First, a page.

Below is the equity curve for an equity strategy I developed recently, implemented in WFC. The results appear outstanding: no losing years in over 20 years, profit factor of 2.76 and average win rate of 75%. Out-of-sample results (double blind) for 2013 and 2014: net returns of 27% and 16% YTD.
So far so good. However, if we take a step back through the earlier out of sample period, from 1970, the picture is rather less rosy:
Now, at this point, some of you will be saying: nothing to see here – it’s obviously just curve fitting. To which I would respond that I have seen successful strategies, including several hedge fund products, with far shorter and less impressive back-tests than the initial 20-year history I showed above.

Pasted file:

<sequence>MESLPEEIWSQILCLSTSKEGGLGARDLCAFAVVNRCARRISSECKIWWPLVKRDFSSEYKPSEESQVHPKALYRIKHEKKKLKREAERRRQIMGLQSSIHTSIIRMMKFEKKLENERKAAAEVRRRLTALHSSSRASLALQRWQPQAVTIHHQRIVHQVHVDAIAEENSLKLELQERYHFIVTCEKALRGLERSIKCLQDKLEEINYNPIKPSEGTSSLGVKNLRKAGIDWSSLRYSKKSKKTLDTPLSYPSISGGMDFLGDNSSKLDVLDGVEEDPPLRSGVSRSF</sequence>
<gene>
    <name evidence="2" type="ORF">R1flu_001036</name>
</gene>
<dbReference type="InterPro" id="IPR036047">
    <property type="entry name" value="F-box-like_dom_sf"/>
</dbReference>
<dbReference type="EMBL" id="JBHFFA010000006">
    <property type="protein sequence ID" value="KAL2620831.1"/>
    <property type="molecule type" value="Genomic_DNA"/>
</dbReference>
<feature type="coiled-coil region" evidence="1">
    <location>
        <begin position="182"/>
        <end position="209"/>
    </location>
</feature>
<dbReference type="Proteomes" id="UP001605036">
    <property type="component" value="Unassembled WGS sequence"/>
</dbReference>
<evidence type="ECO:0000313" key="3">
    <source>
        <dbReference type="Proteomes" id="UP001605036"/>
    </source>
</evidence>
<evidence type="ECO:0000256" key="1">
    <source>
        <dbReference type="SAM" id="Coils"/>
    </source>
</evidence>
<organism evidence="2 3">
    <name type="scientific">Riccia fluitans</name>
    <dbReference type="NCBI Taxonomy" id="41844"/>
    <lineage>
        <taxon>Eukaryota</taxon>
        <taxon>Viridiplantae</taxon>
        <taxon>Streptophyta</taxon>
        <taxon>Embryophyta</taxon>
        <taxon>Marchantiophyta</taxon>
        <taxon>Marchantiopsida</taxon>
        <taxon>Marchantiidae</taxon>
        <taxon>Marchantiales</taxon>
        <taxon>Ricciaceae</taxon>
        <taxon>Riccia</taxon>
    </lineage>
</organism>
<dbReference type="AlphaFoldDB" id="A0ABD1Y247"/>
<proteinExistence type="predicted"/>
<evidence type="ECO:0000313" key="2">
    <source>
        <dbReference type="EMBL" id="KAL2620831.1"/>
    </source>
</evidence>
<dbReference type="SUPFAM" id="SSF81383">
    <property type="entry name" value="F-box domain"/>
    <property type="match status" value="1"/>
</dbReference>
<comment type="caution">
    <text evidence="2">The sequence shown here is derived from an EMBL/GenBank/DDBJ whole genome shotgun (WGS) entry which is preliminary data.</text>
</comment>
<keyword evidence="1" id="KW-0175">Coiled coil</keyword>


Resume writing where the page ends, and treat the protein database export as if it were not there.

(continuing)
That said, would you be willing to take the risk of trading a strategy such as this one? I would not: at the back of my mind would always be the concern that the market might easily revert to the conditions that applied during the 1970s and 1980’s. I expect many investors would share that concern.
But to the point of this post: most strategies are designed around the criterion of maximizing net profit. Occasionally you might come across someone who has considered risk, perhaps in the form of drawdown, or Sharpe ratio. But, in general, it’s all about optimizing performance.
Suppose that, instead of maximizing performance, your objective was to maximize the robustness of the strategy. What criteria would you use?
In my own research, I have used a great many different objective functions, often multi-dimensional. Correlation to the perfect equity curve, net profit / max drawdown and Sortino ratio are just a few examples. But if I had to guess, I would say that the criteria that tends to produce the most robust strategies and reliable out of sample performance is the maximization of the win rate, subject to a minimum number of trades.
I am not aware of a great deal of theory on this topic. I would be interested to learn of other readers’ experience.